We ordered the obvious: Reuben (Swiss cheese, sauerkraut, grilled rye, Thousand Island dressing) to share (~$12.50), as well as side orders of cole slaw and potato salad ($2.50 each). Slyman's offers a number of dishes that aren't centered around corned beef. I wonder how many people order their tuna salad sandwich or barbecue beef brisket.
At first, Bug was skeptical about sharing one sandwich between two ravenous adults until the behemoth arrived several minutes later, followed by our hefty scoops of potato salad and coleslaw. A jar of horseradish sits at each table, and a cold squeeze bottle of Thousand Island dressing arrives so one can apply as much as ones heart desires. Bug apparently desired much from the picture below.
Without hinged jaws, what surely must have been at least a 5" stack was cut down by more than half, where the extra corned beef was hoisted to the other side of my plate and devoured gleefully with the slaw and potato salad. The meat was moist, lean, wafered, tasty, yet not overly salty -- the best I've had.
If you like mayonnaise-moist potato salad without raw onions, you'll love the potato salad here. With the inclusion of carrots and cucumbers (or fresh kosher dill pickles), the potato salad was reminiscent of Hawaiian style potato salad. As a result, I gobbled up 2/3rds of it. I would have felt guilty, but Bug prefers onions and a lot of mustard in his potato salad.
The coleslaw was good and creamy. It was not screwed up by the addition of onions, horseradish, mustard seeds, apples, cheese, or any number of other ghastly things people add. Why do people fiddle with coleslaw without any warning?
I walked out feeling like a glutton having only eaten half a sandwich...and most of the potato salad and half the coleslaw. The one downside of splitting a sandwich is sharing their fresh kosher dill pickle. Fortunately, this predicament is easily resolved by ordering another pickle.
Between the three restaurants, Jack's wins overall for their price, service, availability, and menu. However, Slyman's easily wins for their sandwich, and their service is fantastic, too.
Breakfast (corned beef with eggs!) is served until 11:00 a.m. and the lunch menu is served as soon as they open their doors at 6:00 a.m. When I am in the mood for a corned beef sandwich early in the morning on a weekday and off work, I now know where to go. We're not just settling with any old corned beef sandwich, too!
3106 Saint Clair Ave NE
Cleveland, OH 44114
Tel: (216) 621-3760
Sunday, August 12, 2012
Since I'm not a fan of American breakfast foods, I know very little about area restaurants with the best biscuits and gravy, chicken and waffles, home fries, and so forth. Bug had a serious craving for biscuits and gravy, so I read reviews online for a couple of hours and decided on the Coffee Pot in Lakewood under the assumption that all breakfast places serve biscuits and gravy.
Intrigued by what a "banana can" was, I ordered the Banana Can shortstack (~$3.00). Bug ordered the Don ($6.85) -- bacon, sausages, eggs, home fries, grits, and a choice between toast or shortstack. They didn't have biscuits nor gravy, and yes, I felt bad. Numerous mentions were made online of their amazing toast. Bug chose the shortstack.
Grits, bacon, and sausages were fine; although, you really have to try to mess them up. Good eggs and home fries, on the other hand, are pretty subjective. I didn't try the eggs, but I couldn't stop pecking away at the home fries. The potatoes were crisp and addictive, with an appropriate amount of chopped onions, salt, and pepper that even a raw onion hater could appreciate.
A shortstack is merely two thin discs of pancakes where one actually fills up on toast and coffee, right? Not here. Firstly, toast is not served by default. It is either part of a platter or ordered ala carte.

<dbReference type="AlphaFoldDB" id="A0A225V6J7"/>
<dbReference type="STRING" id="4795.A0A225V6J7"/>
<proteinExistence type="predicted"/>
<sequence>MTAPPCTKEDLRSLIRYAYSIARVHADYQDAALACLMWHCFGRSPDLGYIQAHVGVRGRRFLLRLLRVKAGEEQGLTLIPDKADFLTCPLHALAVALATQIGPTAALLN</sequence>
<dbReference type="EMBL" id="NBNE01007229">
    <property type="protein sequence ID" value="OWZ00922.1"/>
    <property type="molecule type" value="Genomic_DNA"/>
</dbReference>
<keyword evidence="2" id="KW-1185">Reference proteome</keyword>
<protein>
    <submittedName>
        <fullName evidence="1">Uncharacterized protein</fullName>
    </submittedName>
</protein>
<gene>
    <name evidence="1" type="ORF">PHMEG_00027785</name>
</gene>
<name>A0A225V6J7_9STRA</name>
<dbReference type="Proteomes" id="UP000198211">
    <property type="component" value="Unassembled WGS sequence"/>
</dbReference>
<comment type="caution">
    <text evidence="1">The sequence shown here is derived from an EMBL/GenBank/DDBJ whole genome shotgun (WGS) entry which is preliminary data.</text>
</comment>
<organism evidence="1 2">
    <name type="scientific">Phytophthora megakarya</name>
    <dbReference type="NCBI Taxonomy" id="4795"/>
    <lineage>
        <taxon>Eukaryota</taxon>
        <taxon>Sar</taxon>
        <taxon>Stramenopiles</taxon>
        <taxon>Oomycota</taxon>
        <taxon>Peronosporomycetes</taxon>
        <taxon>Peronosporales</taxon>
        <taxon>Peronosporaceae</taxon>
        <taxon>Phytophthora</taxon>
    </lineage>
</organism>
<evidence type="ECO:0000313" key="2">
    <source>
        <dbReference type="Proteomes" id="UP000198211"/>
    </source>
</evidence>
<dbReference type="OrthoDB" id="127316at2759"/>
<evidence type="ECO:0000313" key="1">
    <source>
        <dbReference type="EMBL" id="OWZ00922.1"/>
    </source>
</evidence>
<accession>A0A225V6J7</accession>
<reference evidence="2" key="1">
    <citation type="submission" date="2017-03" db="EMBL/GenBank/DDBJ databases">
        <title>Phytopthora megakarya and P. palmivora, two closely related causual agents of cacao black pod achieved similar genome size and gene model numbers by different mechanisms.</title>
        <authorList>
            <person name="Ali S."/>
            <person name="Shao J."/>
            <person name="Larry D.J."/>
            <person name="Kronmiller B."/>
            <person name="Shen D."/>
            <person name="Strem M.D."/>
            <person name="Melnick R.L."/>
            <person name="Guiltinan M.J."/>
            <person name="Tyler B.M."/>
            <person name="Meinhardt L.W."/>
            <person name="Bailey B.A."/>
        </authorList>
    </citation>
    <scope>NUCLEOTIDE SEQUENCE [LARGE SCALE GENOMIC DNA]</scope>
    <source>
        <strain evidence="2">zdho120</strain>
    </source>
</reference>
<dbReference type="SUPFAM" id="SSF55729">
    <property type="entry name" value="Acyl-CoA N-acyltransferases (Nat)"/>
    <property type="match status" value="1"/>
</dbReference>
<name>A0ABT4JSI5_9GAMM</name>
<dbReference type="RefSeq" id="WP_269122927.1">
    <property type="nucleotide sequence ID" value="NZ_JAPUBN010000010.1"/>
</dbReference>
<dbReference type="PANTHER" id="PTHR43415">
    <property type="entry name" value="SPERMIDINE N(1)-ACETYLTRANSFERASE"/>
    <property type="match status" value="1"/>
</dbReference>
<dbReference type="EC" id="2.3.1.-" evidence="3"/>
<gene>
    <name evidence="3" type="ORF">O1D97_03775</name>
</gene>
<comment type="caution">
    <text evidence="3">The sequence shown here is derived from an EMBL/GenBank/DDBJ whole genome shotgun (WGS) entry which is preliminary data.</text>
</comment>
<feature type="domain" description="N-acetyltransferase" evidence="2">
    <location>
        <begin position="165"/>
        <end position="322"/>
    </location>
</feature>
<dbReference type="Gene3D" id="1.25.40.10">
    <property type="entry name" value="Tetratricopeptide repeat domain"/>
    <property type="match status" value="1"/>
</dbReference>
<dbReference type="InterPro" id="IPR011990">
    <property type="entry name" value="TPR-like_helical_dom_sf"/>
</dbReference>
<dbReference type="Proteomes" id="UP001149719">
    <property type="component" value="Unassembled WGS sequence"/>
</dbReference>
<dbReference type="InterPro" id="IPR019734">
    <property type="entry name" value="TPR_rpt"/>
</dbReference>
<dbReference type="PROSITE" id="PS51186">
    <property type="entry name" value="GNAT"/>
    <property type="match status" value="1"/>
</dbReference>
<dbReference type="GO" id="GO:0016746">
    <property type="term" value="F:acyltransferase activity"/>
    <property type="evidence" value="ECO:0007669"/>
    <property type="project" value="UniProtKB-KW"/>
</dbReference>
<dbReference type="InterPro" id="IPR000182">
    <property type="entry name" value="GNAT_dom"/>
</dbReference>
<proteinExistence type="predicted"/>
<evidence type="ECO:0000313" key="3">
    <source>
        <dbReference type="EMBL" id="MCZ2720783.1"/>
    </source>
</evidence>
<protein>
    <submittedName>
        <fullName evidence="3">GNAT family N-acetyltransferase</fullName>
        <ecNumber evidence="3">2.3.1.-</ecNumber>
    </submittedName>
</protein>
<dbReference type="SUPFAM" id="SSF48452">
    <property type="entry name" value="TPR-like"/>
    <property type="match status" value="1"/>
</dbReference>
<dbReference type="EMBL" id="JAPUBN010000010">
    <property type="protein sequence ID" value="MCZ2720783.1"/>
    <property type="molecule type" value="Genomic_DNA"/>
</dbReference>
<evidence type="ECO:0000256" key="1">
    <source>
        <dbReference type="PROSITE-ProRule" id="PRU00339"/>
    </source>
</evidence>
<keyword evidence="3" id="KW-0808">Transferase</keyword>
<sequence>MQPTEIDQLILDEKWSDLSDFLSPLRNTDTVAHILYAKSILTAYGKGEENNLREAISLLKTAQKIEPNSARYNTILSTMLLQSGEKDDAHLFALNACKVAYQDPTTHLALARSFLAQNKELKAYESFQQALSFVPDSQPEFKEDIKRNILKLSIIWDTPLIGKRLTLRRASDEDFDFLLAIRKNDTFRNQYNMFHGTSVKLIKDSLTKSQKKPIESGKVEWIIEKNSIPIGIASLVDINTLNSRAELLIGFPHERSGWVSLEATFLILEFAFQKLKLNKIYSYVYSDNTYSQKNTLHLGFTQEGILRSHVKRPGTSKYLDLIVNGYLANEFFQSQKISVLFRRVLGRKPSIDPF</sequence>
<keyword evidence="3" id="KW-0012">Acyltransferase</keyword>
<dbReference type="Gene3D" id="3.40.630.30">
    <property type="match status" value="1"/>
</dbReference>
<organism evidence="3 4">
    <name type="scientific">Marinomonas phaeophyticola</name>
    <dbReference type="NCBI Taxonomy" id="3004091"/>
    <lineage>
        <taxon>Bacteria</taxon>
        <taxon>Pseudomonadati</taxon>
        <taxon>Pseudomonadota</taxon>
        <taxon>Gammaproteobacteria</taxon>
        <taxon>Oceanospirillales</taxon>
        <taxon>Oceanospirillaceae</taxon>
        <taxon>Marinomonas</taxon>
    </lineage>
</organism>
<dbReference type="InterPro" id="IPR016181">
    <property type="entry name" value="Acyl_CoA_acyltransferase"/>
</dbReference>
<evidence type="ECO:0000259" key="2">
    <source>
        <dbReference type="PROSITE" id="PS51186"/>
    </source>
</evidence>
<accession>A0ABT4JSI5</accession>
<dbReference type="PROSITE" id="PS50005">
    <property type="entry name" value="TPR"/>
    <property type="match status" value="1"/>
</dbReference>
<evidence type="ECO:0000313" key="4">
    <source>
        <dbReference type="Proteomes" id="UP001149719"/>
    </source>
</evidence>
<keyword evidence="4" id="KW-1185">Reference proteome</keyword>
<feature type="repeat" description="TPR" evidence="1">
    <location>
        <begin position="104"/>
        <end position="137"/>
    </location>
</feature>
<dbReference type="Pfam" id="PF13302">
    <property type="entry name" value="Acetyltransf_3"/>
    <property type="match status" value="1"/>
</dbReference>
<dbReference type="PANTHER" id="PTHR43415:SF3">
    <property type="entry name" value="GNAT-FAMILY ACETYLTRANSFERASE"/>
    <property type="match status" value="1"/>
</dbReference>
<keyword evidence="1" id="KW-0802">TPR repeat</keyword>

Primarily, these flat cakes are hefty. They don't look like much sitting on a plate without context, but I was barely able to finish half of my order even after sharing a few pieces with Bug. As for the "can" bit, I expected it to mean that a can was used as a template to shape these flapjacks. The circumference was awfully large. Coffee cans?
When my plate arrived, I noticed two firm, brown protrusions. Playing surgeon, I excised the objects. Hah, pecans. The pancakes were fluffy and moist, with a sufficient smattering of banana chunks and pecans. I was excited with the prospect of enjoying them as leftovers. Since we eat pancakes less than once per year, we don't have syrup. However, we always have a jar of Nutella sitting in our cupboard.
The service bordered along mediocre to fair. Our server was nice when she came around. Bug's coffee mug sat empty at the edge of the table for over 5 minutes, after our order was placed and condiments were dropped off at our table. Meanwhile, another table had their coffee warmed up. Additionally, our food sat at the counter for 5 minutes just a few feet away while she fidgeted behind the counter, hovering around one of the couples until they coughed up their payment.
I would have been loved to walk into the kitchen and leave the cook a tip. One day, restaurants will pay servers a standard wage. If the restaurant doesn't normally fill 3 tables at a time or customers have a habit of eating and running, then my apologies for being overly critical on service.
As for Bug's opinion, he proclaimed that we will no longer eat standard American breakfasts at a restaurant unless we have guests in town or we are on the road. At least we didn't go the restaurant I read a review on that served circular-punched toast as biscuits. Livid would not begin to describe Bug if that arrived at the table.
The Coffee Pot
12415 Madison Ave
Cleveland, OH 44107
Tel: (216) 226-6443
Saturday, August 4, 2012
There really is a live critter in this photo, not an imagined one formed by negative space. A male (blacker head than female) robin sits on a wire with straw for his nest.
Without much to update beyond this picture (Week 03/52) taken 2 weeks ago, first with the wonky weather and not wishing to chance carrying my camera and encountering sporadic deluges of rain to which we've been prone, then getting out of the habit of carrying a camera, I felt much regret this morning when I encountered my very first damselfly.
With four horizontal opaque black wings and an iridescent green-yellow line along its black body, I initially thought I encountered a dragonfly. When I arrived home, I plugged my description online and found out the insect was a damselfly, something I had never heard of.